Cutworms are pretty common garden pests found in home gardens across the United States. They commonly feed on plants such as cabbage, broccoli, cauliflower, kale and beets. Cutworms are soft and stout and have gray or dull brown colors. They typically feed on plants during the nighttime, and they are usually curled up and hidden underneath clumps of soil during the day. Because of their preference to go out at night and their color, they are usually difficult to detect. Do be encouraged by the fact, however, that there are many simple ways to control cutworms in your garden. Here are just some of the tips to help you out:
Know the symptoms of cutworm presence in your garden. As mentioned, you might have a hard time detecting actual cutworms in your garden. However, some signs that alert you of cutworm presence include holes in seedlings or plants just below the soil surface. It’s highly important that you check your fields regularly to detect cutworm infestation at the onset. Once you suspect that there are cutworms in your garden, dig down near the base of young plants where you might find hidden cutworms.
Protect your seedlings with barriers. There are simple and easy-to-make barriers that will serve as protective barriers for your young plants against cutworms. Some of the materials you can use as a barrier include milk cartons, paper cups, and window screens. Here’s what you need to do: just cut across your chosen material (ex. milk carton) to create a strip about 3 inches tall. Enclose individual seedlings with this strip and secure the strip about an inch into the ground. If you choose to use a paper cup, simply cut off the bottom and surround your plant with it.
Trap the cutworms. You could also prepare food for the cutworms that will render them immobile or helpless. Mix a small amount of hardwood sawdust with equal parts bran, and add molasses and water to make the concoction sticky. Put about two spoonfuls around each plant near evening, right before they start coming out. The cutworm will eat this concoction, which will result in the hardening of their bodies. You could then easily pick them up and take them away from your garden.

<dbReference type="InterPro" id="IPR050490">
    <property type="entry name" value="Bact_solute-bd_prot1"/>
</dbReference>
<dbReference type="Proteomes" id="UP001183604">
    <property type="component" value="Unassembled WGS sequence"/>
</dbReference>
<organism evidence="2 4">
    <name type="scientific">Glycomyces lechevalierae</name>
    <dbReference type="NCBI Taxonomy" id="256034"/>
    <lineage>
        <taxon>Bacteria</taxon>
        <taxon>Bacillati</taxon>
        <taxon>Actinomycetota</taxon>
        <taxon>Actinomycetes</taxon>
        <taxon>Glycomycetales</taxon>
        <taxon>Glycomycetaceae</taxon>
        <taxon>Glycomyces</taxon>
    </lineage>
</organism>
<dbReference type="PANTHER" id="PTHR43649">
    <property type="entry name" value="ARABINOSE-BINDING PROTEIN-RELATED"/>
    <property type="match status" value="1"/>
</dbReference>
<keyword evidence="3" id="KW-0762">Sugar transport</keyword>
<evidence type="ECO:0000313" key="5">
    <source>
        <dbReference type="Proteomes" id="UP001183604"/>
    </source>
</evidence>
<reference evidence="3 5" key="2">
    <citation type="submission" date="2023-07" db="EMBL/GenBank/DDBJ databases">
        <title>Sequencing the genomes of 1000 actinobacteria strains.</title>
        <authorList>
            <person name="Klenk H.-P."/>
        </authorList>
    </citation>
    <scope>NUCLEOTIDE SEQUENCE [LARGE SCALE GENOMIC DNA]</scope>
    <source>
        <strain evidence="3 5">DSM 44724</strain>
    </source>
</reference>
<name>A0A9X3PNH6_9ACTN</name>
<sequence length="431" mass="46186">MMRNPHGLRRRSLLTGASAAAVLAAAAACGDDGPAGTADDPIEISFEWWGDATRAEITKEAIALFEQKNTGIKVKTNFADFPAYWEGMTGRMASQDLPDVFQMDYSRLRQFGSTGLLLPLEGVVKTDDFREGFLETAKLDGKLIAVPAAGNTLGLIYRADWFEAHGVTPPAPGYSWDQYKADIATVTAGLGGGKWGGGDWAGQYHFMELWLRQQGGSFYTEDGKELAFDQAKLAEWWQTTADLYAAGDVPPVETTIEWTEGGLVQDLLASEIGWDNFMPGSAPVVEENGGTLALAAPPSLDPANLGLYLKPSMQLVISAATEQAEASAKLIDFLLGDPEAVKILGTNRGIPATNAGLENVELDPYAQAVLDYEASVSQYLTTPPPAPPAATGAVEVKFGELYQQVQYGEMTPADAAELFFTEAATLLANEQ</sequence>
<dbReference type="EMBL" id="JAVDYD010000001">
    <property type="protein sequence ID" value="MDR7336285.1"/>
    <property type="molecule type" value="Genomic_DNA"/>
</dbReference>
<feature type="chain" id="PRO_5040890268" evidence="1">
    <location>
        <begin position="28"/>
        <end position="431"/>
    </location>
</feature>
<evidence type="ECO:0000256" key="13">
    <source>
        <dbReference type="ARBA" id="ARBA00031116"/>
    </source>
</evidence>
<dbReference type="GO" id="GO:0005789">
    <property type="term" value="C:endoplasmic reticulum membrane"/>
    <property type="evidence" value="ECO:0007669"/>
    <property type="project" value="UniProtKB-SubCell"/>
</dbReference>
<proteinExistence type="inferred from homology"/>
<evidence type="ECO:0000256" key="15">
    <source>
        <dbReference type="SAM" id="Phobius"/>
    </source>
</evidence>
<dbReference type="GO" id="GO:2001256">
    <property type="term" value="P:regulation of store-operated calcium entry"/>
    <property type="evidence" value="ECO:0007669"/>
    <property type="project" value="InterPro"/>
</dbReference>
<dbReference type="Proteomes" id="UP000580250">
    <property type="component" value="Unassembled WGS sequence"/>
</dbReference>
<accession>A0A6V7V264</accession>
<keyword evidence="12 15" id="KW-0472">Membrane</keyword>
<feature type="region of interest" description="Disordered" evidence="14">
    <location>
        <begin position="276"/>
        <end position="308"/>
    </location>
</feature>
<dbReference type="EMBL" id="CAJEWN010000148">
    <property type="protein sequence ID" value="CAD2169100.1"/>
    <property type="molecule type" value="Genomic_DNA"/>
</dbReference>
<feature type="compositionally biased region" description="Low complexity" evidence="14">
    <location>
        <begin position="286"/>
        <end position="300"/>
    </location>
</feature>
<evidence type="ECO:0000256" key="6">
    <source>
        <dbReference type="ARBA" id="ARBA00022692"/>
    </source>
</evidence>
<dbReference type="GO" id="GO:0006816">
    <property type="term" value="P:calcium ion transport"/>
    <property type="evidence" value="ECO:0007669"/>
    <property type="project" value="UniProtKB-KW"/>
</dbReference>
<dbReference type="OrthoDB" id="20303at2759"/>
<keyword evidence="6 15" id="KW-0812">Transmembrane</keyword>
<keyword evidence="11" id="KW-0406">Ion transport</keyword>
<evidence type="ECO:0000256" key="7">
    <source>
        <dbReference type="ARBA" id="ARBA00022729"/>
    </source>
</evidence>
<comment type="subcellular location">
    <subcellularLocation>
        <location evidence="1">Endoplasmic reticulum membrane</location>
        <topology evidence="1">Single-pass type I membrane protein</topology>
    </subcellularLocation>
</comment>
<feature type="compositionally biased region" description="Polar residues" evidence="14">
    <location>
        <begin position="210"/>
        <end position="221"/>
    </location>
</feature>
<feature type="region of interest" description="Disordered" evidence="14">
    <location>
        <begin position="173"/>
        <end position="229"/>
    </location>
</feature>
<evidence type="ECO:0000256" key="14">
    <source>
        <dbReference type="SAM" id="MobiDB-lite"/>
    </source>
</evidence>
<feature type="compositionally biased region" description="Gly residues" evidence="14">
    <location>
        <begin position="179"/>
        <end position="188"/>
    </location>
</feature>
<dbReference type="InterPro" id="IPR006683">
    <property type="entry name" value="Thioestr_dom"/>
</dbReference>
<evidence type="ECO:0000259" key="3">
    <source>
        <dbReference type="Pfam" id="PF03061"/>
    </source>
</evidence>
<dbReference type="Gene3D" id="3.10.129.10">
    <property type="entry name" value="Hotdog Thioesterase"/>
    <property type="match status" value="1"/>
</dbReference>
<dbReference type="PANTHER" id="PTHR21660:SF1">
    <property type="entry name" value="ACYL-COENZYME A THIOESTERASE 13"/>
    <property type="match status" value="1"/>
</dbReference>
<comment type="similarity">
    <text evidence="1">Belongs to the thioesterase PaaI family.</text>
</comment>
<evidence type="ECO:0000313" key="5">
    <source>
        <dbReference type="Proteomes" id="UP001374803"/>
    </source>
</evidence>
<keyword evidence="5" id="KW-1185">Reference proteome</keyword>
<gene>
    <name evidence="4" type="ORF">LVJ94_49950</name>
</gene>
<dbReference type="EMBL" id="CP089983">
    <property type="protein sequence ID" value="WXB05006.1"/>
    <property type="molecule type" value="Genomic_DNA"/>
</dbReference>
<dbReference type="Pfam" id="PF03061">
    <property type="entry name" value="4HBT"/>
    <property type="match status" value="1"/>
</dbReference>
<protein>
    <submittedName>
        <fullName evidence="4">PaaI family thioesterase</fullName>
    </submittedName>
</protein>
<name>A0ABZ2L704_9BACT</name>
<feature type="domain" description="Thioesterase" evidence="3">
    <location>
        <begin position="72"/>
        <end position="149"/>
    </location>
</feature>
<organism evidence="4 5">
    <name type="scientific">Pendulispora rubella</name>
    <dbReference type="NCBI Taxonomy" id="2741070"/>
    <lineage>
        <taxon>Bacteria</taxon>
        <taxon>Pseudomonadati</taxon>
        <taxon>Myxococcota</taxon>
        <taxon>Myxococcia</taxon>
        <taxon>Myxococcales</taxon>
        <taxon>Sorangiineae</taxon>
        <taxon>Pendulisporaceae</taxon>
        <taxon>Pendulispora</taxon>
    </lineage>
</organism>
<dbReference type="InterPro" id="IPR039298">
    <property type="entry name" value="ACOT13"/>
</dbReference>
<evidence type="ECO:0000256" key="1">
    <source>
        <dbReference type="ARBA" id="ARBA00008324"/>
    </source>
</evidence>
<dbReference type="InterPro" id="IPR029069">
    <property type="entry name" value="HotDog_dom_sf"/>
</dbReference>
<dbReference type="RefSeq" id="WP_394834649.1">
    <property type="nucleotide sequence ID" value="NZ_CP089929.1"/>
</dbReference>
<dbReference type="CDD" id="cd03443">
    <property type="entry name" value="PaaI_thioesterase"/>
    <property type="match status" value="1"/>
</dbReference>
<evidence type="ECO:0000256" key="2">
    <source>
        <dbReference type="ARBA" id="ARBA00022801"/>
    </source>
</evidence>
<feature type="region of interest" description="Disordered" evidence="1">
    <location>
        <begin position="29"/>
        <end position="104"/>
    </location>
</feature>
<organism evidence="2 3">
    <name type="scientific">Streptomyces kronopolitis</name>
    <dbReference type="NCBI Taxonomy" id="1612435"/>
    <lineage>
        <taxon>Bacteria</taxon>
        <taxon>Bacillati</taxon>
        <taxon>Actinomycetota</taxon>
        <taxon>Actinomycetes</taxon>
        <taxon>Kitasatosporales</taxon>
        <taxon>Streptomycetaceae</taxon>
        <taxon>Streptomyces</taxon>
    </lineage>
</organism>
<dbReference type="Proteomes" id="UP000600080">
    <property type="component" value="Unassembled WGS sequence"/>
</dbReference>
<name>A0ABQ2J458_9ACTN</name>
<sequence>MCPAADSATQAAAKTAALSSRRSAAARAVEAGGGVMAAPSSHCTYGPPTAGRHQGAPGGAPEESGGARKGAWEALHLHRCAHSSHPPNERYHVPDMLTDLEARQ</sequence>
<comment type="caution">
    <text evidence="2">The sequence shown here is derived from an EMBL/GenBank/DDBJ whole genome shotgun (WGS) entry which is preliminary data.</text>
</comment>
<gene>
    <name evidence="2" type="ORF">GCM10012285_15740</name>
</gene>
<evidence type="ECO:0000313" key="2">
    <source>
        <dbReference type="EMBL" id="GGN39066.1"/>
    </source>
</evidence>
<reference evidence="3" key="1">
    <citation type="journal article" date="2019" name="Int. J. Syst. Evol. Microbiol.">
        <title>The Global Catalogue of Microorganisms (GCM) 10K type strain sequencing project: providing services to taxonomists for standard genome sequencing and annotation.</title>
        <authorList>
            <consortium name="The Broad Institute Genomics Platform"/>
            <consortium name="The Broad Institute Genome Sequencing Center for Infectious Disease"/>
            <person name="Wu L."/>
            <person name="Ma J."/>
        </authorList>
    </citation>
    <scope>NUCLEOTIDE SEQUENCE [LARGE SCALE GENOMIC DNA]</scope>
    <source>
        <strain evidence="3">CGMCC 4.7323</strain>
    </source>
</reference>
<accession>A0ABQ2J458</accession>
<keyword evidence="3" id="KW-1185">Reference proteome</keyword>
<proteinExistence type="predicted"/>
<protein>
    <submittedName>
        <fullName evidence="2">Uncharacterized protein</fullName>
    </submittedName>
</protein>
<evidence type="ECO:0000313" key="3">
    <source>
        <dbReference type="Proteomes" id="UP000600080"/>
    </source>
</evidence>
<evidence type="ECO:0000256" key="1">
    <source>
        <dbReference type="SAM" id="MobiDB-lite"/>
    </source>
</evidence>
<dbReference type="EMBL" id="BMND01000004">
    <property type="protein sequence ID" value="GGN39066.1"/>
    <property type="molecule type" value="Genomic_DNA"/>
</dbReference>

Handpick cutworms. Force the cutworms out of their hiding place by watering the soil with a solution of a spoonful of insecticide soap and about a can full of water. Wait for the cutworms to rise up to the surface, and handpick the cutworms one by one.
Encourage birds to visit your garden. These birds will be your helpers as they will happily eat the cutworms for you. Build bird baths and bird houses near your garden.
Consider using insecticides. If you have a relatively large garden, you may need to use insecticides for more extensive action. Some insecticide applications typically used for this purpose include Diazinon, Sevin, and Tempo. Make sure that you follow instructions to the letter.
There you have it! These are just some of the ways that you can effectively control cutworms. Good luck!